Paula Haley Wilson: You recently had an exhibition and sale of your photography in Montreal. Is this the first time you've done this? Three of your pieces, "Transmission," "Landlocked," and "Paper Specter" are included in Soliloquies 16.1, which will be available in print this May as Soliloquies 16. In them, people are either absent or once-removed, as through the television screen in "Transmission" or as a shadow in "Paper Specter." Are they part of a series from the exhibition?
Christopher Honeywell: I showed the three pieces that will be published in Soliloquies 16 at Galerie Nota Bene in February as part of a series I called "Not Far Afield." It was my first formal exhibition, so I had a lot of material to draw from that had never seen the light of day. Most of the photos in the series I shot while living in Montreal, and some (like "Paper Specter," which I shot in Prague last summer) were shot while traveling over the past two years or so. In both cases I tend to take a relatively passive stance in terms of direction; when I do direct a photo, I'll see a potential image or arrange the setting in a particular way and give pretty subtle cues to the subject to make the photo work. Otherwise, I'll just stand still with the camera at my eye and wait for the image to align in front of me. Mostly I just photograph interesting scenes I come across.
Going through my archives to come up with a bunch of work to fill the gallery with was a great exercise in understanding the kinds of images that I'm attracted to. What I found was that a lot of the photos I was most happy with were portraits of people that were obscured in one way or another. A lot of the subjects in my photos are made less visible by the weather, or by another medium like television or a window, or by an outfit or make-up. Also, a lot of the subjects relate to their setting in kind of uncanny or ironic ways. I like to play with the ways that subjects can be manipulated by the way they relate to their setting. Like how a person photographed in an entirely man-made setting takes on a completely different character than someone shot alongside natural elements, even if they're just in a city park.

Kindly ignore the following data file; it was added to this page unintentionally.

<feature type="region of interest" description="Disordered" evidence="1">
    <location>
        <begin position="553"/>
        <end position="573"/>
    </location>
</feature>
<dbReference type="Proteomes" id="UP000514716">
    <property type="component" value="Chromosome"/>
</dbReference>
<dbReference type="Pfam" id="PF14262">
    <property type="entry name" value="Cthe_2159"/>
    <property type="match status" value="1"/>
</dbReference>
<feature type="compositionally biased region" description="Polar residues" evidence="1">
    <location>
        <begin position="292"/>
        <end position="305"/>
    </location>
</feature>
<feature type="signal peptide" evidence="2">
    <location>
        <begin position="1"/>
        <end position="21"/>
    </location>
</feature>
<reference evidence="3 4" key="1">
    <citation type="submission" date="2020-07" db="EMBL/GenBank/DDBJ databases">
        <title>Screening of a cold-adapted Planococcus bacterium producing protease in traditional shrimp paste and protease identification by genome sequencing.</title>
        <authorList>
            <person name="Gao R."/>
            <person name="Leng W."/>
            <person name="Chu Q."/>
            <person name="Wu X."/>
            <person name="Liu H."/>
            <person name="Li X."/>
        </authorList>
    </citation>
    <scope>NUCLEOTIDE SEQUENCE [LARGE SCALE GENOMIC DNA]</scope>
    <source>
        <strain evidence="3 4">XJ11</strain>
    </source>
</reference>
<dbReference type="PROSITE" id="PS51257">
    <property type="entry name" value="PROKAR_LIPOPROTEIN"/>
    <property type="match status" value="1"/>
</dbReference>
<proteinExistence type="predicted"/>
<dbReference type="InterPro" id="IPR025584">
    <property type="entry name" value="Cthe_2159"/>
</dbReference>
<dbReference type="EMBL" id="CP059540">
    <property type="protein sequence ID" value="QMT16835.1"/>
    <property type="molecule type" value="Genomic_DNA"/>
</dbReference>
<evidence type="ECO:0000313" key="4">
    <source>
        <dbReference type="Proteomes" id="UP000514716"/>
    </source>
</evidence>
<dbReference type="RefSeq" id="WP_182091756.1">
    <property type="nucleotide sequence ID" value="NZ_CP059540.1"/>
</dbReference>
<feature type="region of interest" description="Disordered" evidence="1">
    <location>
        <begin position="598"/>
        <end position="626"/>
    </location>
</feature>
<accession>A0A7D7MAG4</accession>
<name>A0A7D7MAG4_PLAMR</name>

I think it's interesting to see how changing the setting of a photo can have such drastic effects on the viewer's perception of the photo's relation to reality, like how when you see an image of a person set against a building's facade or in a city park you assume the image was taken spontaneously, but when you shoot a photo indoors you immediately change the viewer's relationship to the image; it becomes less clear whether the photo is a spontaneous snapshot or a staged scene. I like to hope that in my most successful photos it's clear why I took the picture but the scene looks as though it arose naturally, regardless of the setting.
PHW: Does living in Montreal shape your subject matter? How has this evolved for you?
CH:I really enjoy shooting photos in Montreal because the city looks so timeless. I tend to avoid photographing details that reveal when the photo was taken. It's not like I look for old cars to include in the shot to trick the viewer into thinking the photo was shot in 1960, but I'm generally happier with the photos I take that are free of modern signifiers. It's easy to find lively places to photograph in Montreal that look as though they could have existed anytime in the last 50 years, which I find makes a photo more relevant in the long run.
PHW: Finally, if our readers want to get a hold of some of your work, where can they do this?
CH: I co-operate an artist-run centre in Mile End called La Plante/The Plant where we host all kinds of cultural events from art exhibitions to music shows, to a community kitchen that runs every Sunday evening. On May 20th we're holding the second installment of The Plant Art Market, where we offer a free venue for artists to display and sell their work. I'll be selling some work, so anyone interested should come say hi and check out some other local artists' work! If you're interested in participating you can submit any kind of visual art to firstname.lastname@example.org and reserve space. You can also find more details here: http://www.facebook.com/events/279841088771575/?ref=ts
If you want to get in touch with me directly about my work or anything else that happens at La Plante/The Plant, you can email me at email@example.com. You can also take a look at some work on my website, christopherhoneywell.com.
Christopher Honeywell is a Montreal-based photographer shooting exclusively in film with an emphasis on natural and improvised lighting. He practices both traditional darkroom and digital transfer processes. Christopher recently graduated from Concordia University with a BA in English Literature. For more of his work visit http://christopherhoneywell.com/